The cheapest way to leave the airport is by bus. Prices start from 15 CNY depending on the destination. Some of the 18 bus lines from the airport have additional routes for late-night transit service.


Accommodation in China

There are a lot of accommodation options in China. Ranging from high-end hotels to cheap dormitory rooms, there is no chance to stay in the street. I have noticed that recently renovated apartments often have their rates at the same level as their shabby counterparts. Just make up your list. Ask for discount wherever it is possible. Often budget hotels in China won’t require advance deposit so you can easily cancel it with no penalty.


If your host allows you to check your room for broken amenities before checking in, always do so. In most budget and mid-range hotels, you will be asked to leave a room deposit. Make sure not to lose the deposit receipt because you’ll need it to get back your deposit when checking out.


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Prices for dorm rooms in smaller towns start from 30 CNY. In major cities like Guangzhou or Shanghai, it will be closer to 75 CNY per night. A night in a budget hotel will set you back 110 CNY. Prices for mid-range hotels range from 150-440 CNY depending on the hotel’s special features. Airbnb is a great option, but it is much less common in rural areas.



Such food as soup, noodles, vegetables, pork, fish, algae and steamed buns is traditional for Chinese cuisine. A bowl of rice is an iconic and typical dish. In most areas rice porridge replaces bread and can be found everywhere.


Western food in China is more expensive than local food. A nice and convenient thing about almost any eatery in China that you can take away your food. When buying food from street vendors you can expect your food being cooked and packed right in front of you.


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Since food is really cheap in China, usually there is no need to cook your own meals. It is more convenient to eat out in the street. Another thing that many hostels don’t provide kitchen facilities even if you did go grocery shopping. Below I have listed average food prices in cafes and restaurants.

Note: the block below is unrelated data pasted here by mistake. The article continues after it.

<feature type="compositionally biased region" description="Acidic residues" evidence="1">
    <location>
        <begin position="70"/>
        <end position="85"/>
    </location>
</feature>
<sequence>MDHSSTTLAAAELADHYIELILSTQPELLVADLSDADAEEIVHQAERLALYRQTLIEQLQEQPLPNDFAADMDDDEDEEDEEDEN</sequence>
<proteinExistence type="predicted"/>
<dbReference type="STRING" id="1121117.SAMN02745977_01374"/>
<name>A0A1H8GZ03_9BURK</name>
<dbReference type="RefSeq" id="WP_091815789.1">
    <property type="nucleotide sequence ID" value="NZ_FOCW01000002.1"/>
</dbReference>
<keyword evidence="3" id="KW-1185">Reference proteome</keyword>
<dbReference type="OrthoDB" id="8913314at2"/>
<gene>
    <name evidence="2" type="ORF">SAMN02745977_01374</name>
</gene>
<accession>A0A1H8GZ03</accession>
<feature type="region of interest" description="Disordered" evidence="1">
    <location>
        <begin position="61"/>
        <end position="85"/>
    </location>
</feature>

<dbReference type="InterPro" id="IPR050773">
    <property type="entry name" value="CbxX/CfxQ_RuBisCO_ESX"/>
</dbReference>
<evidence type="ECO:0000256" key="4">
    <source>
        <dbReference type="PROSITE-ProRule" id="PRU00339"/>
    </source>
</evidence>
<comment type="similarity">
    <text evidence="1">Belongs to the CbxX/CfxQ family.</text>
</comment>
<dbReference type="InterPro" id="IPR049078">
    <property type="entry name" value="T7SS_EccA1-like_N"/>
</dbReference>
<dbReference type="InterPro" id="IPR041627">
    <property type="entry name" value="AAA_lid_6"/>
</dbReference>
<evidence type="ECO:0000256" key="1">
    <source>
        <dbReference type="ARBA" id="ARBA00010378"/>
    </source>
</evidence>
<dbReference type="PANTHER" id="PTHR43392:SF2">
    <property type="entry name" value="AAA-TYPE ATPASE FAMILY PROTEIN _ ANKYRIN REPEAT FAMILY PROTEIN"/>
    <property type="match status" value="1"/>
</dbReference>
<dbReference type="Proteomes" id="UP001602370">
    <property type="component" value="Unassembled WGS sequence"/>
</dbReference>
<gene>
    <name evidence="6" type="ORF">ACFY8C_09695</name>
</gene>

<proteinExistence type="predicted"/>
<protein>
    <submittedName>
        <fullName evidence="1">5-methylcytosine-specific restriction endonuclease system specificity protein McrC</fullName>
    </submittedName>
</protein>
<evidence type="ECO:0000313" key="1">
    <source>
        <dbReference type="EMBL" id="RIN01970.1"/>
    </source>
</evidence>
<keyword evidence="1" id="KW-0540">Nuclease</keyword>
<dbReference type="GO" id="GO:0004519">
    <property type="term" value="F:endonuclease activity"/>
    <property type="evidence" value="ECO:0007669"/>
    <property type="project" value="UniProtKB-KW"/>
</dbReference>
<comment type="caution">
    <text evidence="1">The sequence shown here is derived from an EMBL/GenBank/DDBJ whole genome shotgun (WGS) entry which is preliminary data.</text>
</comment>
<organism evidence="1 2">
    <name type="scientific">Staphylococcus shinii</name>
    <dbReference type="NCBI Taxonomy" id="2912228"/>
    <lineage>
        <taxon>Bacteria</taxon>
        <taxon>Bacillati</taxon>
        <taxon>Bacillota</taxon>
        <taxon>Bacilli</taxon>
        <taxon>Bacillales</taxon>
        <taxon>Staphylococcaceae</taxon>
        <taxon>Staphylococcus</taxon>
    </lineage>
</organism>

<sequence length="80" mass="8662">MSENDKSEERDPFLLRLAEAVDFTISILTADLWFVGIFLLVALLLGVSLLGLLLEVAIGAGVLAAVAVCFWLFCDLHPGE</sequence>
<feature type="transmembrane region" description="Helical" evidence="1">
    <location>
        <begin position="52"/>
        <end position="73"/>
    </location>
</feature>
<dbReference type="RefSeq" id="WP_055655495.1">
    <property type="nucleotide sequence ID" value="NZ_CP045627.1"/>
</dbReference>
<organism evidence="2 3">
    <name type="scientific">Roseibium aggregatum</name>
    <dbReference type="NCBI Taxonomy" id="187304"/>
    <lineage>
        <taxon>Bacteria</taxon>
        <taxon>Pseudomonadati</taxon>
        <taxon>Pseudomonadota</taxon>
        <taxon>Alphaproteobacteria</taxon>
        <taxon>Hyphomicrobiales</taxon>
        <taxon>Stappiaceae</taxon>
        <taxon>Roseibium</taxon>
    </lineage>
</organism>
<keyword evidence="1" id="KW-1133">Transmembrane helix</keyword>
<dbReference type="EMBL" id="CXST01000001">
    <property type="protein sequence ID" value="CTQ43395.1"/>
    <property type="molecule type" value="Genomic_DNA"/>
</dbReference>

Chinese dumplings are an iconic food in China. You can find them almost everywhere for as low as 9 CNY. The price usually includes free seasonings such as garlic, pepper, and salt. A meal in an inexpensive restaurant usually goes for around 25-45 CNY. Meal prices for two people in mid-range restaurant start from 160 CNY.


When traveling through western China and outside of major cities, you can expect to pay less for food, about half the price, around 30 CNY. A set of a hamburger or chicken bites with fries is around 30 CNY in fast food chains. Local sandwiches can run about 6 CNY, while kebab is around 5 CNY. Prices for grilled chicken breasts start from 4 CNY.


Best Time to Visit China

Traditionally, periods from April until June and from September until early November are considered the best time to visit China. These months is the time the time when weather is dry and warm, in contrast to the cold winter and humid summer. However, depending on your preferences it is possible to visit China literally any time of year. Even the northernmost regions are quite comfortable for visiting during the hot Chinese summer.


Remote areas of western China and Tibet can be visited from April to September to enjoy the carpets of blooming flowers and bustling markets. Having said that, summer is the period when every attraction in China is packed with local travelers. Flight and train tickets, as well as the accommodation, should be booked in advance.


Top places to visit in Beijing

Despite the wars and the turmoil of the 19th and 20th centuries that caused the dramatic change of the Beijing architecture, there are still many ancient historical sites to see.


Visit the Forbidden City

The Zijin Cheng is a great place to explore the history of ancient China. Once an imperial palace for 24 emperors of the Ming and Qing Dynasties it was declared a UNESCO World Heritage Site and listed as the largest collection of preserved ancient wooden structures in the world. To feel the spirit of the Forbidden city and avoid crowds it is better to visit the Palace in the morning. It may take up to three-four hours to explore it.


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Beihai Park